Neighboring high schools in Harborfields, Commack and Ward Melville are also within the top 100. Only schools that receive silver or gold medals receive a ranking.

Smithtown is facing potential future financial difficulties, with a declining enrollment and a void in adequate state aid looming, according to district administration, though they have prided themselves in being able to maintain academic excellence despite painful cuts.

“Despite all of the doom and gloom that we’ve talked about, throughout these cuts, the staff in our employ has continued to produce excellence in students,” Joanne McEnroy, vice president of Smithtown’s board of education, said at a recent meeting. “Our programs, although cut, have not suffered. Our students are performing despite this.”

The board of education voted earlier in 2016 to close Branch Brook Elementary School, one of the district’s eight elementary buildings, before the 2017-18 school year, as a cost saving method, much to the dismay of many community members.

Northport High School students practice their interview skills with exectuives from local businesses during an event thrown by the Northport High School Academy of Finance. Photo from Bob Levy

Northport High School Academy of Finance students put their interview skills to the test this month at a mock interview event where they received feedback from local executives.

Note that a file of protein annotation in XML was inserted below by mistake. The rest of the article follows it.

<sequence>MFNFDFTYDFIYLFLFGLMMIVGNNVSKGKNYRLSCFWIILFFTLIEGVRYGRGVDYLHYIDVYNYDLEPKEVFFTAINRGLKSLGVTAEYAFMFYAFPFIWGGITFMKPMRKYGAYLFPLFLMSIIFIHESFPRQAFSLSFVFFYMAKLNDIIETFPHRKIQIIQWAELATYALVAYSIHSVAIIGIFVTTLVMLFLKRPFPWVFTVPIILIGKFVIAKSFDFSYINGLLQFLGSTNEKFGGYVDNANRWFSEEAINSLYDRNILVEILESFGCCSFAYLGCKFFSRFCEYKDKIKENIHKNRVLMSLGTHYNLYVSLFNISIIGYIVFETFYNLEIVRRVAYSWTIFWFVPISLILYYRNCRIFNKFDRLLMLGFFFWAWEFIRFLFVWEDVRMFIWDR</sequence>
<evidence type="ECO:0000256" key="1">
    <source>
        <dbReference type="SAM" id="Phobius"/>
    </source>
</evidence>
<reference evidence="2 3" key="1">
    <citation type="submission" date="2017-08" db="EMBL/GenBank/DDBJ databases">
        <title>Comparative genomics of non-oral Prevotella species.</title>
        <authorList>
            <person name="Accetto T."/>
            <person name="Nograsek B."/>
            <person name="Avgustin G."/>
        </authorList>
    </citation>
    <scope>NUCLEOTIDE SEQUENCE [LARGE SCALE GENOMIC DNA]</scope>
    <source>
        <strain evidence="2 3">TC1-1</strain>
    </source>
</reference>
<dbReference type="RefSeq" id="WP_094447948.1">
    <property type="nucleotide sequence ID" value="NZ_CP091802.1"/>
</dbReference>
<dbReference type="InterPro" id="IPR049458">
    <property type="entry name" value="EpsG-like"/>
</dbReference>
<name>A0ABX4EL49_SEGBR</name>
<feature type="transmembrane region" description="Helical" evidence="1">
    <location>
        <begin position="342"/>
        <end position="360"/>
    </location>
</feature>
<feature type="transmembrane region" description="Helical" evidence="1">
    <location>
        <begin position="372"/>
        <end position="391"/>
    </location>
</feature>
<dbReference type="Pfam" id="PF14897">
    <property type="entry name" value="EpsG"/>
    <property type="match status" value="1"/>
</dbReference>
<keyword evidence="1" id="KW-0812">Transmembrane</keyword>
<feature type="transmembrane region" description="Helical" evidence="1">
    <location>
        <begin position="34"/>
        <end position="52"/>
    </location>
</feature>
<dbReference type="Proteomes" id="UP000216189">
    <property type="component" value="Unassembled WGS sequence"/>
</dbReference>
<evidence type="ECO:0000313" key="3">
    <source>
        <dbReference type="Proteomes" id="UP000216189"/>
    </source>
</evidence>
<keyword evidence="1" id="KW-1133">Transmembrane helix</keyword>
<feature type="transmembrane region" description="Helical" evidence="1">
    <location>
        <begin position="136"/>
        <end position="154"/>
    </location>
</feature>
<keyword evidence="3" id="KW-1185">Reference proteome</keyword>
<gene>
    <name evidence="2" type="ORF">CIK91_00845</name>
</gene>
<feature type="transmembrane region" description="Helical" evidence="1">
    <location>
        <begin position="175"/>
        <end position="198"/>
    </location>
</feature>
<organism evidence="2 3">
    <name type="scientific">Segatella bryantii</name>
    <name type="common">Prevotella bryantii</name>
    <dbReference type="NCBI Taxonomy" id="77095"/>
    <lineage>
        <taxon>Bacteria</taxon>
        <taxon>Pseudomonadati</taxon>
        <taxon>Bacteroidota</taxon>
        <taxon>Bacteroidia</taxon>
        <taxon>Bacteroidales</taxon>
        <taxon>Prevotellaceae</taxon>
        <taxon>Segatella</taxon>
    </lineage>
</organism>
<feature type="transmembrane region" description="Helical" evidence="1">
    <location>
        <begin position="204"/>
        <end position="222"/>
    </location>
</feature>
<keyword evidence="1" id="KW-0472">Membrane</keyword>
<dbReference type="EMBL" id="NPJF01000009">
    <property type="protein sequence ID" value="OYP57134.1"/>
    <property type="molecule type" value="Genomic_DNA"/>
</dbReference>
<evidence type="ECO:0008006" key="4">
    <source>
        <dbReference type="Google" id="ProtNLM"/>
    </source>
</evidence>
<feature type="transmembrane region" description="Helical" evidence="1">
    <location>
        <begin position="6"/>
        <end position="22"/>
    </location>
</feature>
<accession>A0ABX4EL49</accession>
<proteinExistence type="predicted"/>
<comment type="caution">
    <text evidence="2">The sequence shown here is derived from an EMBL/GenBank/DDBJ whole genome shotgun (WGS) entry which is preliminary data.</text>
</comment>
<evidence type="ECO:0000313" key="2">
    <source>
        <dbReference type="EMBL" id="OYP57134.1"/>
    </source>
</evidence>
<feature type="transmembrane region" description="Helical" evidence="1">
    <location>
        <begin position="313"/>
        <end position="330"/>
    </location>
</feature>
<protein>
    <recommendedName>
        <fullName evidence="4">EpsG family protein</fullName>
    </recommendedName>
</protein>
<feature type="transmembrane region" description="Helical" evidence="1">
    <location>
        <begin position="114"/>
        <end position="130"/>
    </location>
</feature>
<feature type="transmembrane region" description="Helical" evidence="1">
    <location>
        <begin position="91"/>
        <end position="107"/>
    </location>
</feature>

About 35 administrators from Long Island companies including Ameriprise Financial Services, Inc., KPMG accounting firm, Douglas Elliman, and MetLife Premier Client Group all gave students advice on what they should be communicating in an interview, how to act professional and how to dress, according to a press release.

“Our students took all the necessary preparations for this interviewing event,” Allison Schwabish, coordinator of the school’s Academy of Finance, said in statement. “We impressed on them that in order to get the internships that they will be applying for as a part of our program they will need to polish their interviewing skills.”

Schwabish said the 80 students who participated in the event on Jan. 14 went through a series of “speed interviews” where they worked on not only interview skills, but networking skills.

“This mock interview event was the perfect taste of precisely what we will face when conducting interviews in the business world, which is something that will definitely aid use in our future endeavors,” senior Emilie Reynolds said in an email.

Jake Sackstein, a fellow senior student, echoed Reynold’s sentiments.

“A year ago, I wouldn’t have dreamed about comfortably partaking in an interview, but now personal business interactions like this come as second nature,” he said. “It showed me how valuable the program is to me and I will continue to draw strength from it in the future.”